Still no deal worked out between sheriff’s office, tribal police


ARENAC COUNTY — Exactly how, when and where the Saginaw-Chippewa Indian Tribal Police will work alongside the Arenac County Sheriff’s Office is still undecided, as the two sides have yet to agree on terms acceptable to both departments and their attorneys.

Arenac County Sheriff James Mosciski says the old agreement that existed when he took office in January posed some liability issues that both police units were hesitant to sign off on, so he, along with Tribal Police Captain Dave Crockett worked on amending the old contract.

“He (Crockett) highlighted some things he didn’t like. I said ‘Well, let’s just change it and sign it,’” Mosciski said. “Everything was changed we wanted changed, but then the attorneys got a hold of it and put in a hold harmless clause.”

He says the hold harmless clause, placed in the agreement by the county's attorney, Robert Kendrick, will prevent either side from a lawsuit in case, for example, an employee of the tribal department was being sued for allegations that the officer did something worthy of a lawsuit while assisting on a scene with the sheriff’s department without a formal request to assist at the scene, holding the sheriff’s office harmless, or vice versa.

Since the hold harmless clause was put into the agreement, the negotiations have come to a standstill, Mosciski says, but added the forces have still worked together.

“We’ve asked them for assistance and they still help us,” he said. “They’ve asked us for help and we’ve assisted.”

“The agreement’s in with our legal department right now. … I think it’s just a liability issue,” said Saginaw-Chippewa Indian Tribe Public Relations Manager Frank Cloutier. “I think it’s just the bureaucracy of trying to reach an agreement.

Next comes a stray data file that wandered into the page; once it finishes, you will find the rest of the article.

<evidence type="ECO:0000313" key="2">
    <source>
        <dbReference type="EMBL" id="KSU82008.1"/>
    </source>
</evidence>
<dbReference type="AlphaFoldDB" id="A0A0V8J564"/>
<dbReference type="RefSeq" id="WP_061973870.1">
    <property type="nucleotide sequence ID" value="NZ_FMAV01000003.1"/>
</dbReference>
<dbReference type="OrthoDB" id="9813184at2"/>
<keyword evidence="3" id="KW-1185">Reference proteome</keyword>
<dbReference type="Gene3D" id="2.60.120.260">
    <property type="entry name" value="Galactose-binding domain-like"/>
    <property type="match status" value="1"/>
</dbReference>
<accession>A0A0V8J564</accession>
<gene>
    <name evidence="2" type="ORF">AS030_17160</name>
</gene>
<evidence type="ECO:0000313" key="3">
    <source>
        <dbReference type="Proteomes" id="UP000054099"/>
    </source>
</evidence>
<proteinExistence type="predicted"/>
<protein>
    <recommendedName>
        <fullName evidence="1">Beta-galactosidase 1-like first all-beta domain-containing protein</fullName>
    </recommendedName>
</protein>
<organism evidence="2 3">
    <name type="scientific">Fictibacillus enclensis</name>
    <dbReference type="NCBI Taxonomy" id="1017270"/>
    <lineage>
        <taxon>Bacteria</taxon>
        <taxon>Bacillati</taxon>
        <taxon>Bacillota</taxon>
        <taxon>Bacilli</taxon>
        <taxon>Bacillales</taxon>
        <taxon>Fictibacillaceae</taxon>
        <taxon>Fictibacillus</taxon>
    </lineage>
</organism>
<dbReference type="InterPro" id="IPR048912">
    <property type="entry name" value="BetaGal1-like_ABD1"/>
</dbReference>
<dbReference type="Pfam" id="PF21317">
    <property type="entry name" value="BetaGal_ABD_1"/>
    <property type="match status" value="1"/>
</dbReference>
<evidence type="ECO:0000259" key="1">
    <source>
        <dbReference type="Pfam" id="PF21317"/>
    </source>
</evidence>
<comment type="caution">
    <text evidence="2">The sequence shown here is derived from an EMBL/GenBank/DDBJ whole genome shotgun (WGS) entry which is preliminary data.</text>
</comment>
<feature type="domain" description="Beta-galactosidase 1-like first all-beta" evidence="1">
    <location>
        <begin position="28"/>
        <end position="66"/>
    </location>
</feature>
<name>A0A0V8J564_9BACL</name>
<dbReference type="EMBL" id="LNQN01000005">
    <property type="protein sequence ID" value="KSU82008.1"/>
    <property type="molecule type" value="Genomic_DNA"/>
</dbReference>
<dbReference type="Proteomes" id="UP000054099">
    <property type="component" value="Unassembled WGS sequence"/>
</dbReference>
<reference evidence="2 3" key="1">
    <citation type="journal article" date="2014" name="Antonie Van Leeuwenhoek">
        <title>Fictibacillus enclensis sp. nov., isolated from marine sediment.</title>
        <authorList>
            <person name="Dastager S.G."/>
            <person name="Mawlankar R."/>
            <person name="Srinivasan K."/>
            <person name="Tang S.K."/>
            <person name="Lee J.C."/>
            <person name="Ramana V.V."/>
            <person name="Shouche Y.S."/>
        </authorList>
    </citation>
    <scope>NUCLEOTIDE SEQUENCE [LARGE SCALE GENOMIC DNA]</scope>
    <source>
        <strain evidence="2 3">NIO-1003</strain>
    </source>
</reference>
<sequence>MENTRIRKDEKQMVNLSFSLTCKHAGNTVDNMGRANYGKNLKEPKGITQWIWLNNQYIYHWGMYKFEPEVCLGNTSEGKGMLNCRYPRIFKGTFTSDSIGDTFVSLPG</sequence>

“We just want to make sure it’s clear on both sides.”

For concerned residents wondering when an agreement will be reached, Mosciski says there’s not much to say.

“What can I tell them (county residents)?” he said. “It’s in their (tribe’s attorneys) hands.

"The only thing I heard form Lieutenant Kelly Babcock is that the attorneys got word from (Tribal) Council to get this going."

It was reported in March in the Independent, and on Feb. 27 on, that Mosciski sent his last proposal to the tribe’s legal counsel on Feb. 25.

Check back for updates

Recap of past story:

… Mosciski went into detail, saying under the old agreement, put into place prior to him being elected, the sheriff’s department had authority over tribal officers whenever they were in the county, including times when the officers were on the Saganing Reservation.

“He (Crockett) didn’t like that and I didn’t like that,” Mosciski said, adding a change in the proposed agreement would only allow the sheriff’s department to have authority over tribal officers when calling them in for backup and when they are off the reservation.

He says language in the prior agreement dealing with liability issues, in regards to complaints against an officer, is also being adjusted and that he sent his latest draft of the agreement to Crockett on Feb. 25. …


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